LIbertarians: Champions of the Poor and Working Man!

144 Hooray!s for Wendy now becoming a libertarian champion of the working man!

This has been my inner complaint for a long time, that libertarians fail to even talk about how liberty literally is better for the poor. Stossel rightly pointed out one of the last things the Tunisian man Mohamed Bouazizi said, he who sparked the uprising in Tunisia, was “The poor have a right to do business too!”. He was selling fruit and the policeman robbed (“confiscated”) his scales that weighed the fruit he sold.

This applies to all libertarian issues. Just a few “political” issues: (1)The Salvation Army does better than government at caring for the homeless. (2) The Red Cross and Christians at emergencies (Hurricanes Andrew and Katrina, 2001 tsunami, etc). (3) Samaritans Purse, Doctors Without Borders, (4) medical missionaries (Dr. Livingston, I presume?) at delivering medical services to the poor; (5) Food for the Hungry, Christian Charities, at getting food to the hungry; (6) Christian churches at providing charity services through their brethren overseas.

Just heard a panel of blacks on CSpan asking black media persons to pay more attention to black entrepeneurs.

My Dad was not just a Pentecostal preacher, he was a welder for a time and (ahem) postal carrier. He always encouraged my thinking, and my Mom, too, though with more personality quirks. I remember my first euphoric trip to the library, and they always encouraged my education.

I was always disgusted by snobbishness. The snobs of the 1960s Left on my Ivy League campus (paid for by 100% financial aid) disgusted me. I was the only one at the “black table” in the coffee shop (Not there to make the point, they were just easy friends) To this day, the left-fascists loudmouths that spout laughable platitudes about “racism” disgust me, because they are guilty of all their accusations. They spew “diarrhea from the mouth” about the poor but never gave a dime for them. (Some few do, but they may eventually join us, like I did).

They wouldn’t talk to the union workers (at the time I was Marxist) because they were “hardhats”. The reaction to the visit to campus by UAW representatives seeking support for their strike was almost nil. The student body president took a bunch of us on a trip to “study the poor” (for a study credit for him no doubt) by visiting a guy growing pigs on the banks of the Mississippi River in East St. Louis. Kid you not. There were electrical workers on strike nearby at a tower, and the guy almost spit out his sneering “hardhats” at the mention.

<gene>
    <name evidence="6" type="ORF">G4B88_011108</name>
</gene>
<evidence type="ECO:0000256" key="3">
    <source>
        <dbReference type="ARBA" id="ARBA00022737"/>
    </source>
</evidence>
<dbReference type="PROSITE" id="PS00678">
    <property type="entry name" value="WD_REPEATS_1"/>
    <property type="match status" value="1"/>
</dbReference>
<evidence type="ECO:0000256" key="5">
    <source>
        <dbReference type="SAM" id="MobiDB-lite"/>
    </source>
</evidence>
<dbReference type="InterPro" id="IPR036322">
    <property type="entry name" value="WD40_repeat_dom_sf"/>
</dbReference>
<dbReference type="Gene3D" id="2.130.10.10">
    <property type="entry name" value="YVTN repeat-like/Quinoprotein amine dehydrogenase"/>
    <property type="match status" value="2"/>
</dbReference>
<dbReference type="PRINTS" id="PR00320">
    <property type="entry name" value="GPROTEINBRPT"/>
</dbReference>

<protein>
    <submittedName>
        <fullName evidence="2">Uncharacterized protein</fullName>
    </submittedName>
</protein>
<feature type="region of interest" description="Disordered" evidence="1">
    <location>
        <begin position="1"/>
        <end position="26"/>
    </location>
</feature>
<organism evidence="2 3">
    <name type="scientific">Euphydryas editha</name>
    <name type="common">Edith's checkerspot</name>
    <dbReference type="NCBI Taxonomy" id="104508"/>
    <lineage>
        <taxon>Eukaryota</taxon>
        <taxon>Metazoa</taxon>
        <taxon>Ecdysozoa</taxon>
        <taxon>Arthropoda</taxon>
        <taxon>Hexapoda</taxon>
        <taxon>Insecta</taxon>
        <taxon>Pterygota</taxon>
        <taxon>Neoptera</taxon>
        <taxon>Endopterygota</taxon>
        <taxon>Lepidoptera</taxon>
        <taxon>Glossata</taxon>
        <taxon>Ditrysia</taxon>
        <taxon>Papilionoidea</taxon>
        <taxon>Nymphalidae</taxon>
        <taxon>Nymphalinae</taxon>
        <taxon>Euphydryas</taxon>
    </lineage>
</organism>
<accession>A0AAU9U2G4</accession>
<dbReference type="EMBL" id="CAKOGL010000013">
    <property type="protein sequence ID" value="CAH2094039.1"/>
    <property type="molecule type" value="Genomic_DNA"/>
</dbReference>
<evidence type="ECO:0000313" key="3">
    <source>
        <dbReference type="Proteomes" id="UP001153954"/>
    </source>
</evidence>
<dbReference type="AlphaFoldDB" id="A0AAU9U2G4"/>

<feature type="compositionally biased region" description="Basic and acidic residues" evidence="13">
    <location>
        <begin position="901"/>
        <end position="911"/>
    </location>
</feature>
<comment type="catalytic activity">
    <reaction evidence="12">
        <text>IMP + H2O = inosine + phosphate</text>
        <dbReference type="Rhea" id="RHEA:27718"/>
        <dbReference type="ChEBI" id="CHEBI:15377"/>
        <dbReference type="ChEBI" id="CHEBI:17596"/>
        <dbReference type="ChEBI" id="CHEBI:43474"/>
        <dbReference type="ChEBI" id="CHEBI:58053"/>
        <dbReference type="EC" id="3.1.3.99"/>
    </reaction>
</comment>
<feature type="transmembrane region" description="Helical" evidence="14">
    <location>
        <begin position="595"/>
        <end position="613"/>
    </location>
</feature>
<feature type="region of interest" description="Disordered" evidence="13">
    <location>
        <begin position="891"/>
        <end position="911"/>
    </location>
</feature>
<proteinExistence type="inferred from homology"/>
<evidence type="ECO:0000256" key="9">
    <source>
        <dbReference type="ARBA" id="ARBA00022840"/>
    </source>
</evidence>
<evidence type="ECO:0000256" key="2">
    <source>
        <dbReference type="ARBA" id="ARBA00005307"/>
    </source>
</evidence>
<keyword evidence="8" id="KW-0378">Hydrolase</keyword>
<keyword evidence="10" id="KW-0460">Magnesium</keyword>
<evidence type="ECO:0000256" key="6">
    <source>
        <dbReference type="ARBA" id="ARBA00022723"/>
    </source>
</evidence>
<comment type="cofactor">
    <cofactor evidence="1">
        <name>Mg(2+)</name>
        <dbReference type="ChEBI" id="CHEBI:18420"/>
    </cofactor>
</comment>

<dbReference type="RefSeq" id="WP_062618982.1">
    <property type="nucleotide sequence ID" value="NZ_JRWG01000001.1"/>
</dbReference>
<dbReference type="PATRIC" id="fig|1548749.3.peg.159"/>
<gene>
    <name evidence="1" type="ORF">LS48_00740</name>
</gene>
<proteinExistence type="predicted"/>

By the time I managed to get a medical exemption from the draft (in 1971) in Berkeley California, I realized the “leaders” of the movement cared nothing for the poor or the workers. Later when I read the book “None Dare Call It Conspiracy”, it made total sense.

Revolution is initiated, grown, organized, and carried to fruition by the elites and the rich, because throughout history, until the last century or two of American history and some extent in Europe, the poor did not have time for anything but survival at subsistence. By around 1900, literacy in the US was above 90%, and they read things like the McDuffy readers. They are not stupid.

The best workers despise the unions and most of all the union bosses. Education? Church building used to double for schoolrooms in the West and probably in colonial times too. Missionaries often offer free schooling to the poor as part of their mission, with no government moneys. Hypocrite left-fascists are free to do the same with their own ideas of what’s good for kids.

The end of drug wars and financial crimes (tax laws for example) and other bans against non-coercive social and economic activities would do a lot more for the poor than for the rich, who would lose the government guarantees that favor bigger over better.

Minimum wage hurts the poorest of the poor.

Freedom from unions takes power from union bosses and returns it to the worker. Call it “freedom from union bosses”. (Freedom from Mafia extortion too, which no doubt has supported forced unionization laws)

Freedom from drug laws cuts criminal cartels out of the picture and removes one of the longest-lasting legacies of racism and abuse of the poor.

The end of the war machine brings peace for the poor too.

And despite the objections of objectivists, I think your depiction of Ayn Rand as having influence in the sometimes disdain of some libertarians for the poor, is spot on correct. There are some few among them and others who move in the shadows, I’m convinced, who have an idea that there is a group that will “naturally” emerge as equivalents of rulers in a voluntary society, or minimalist society.

A sign of this is her evident rejection of arguments against copyright and patent, in my opinion, reflects that. The patent theme runs through Atlas Shrugged, and she jealously guarded her copyright. This contradicts her statement that patents protected “the mind’s contribution in its purest form: the origination of an idea“, because she had to propagate the idea of self-ownership and her basic ideas among others to get them to buy the other “products” of (her own) mind.

Wendy, thank you for letting us “read your thoughts”.


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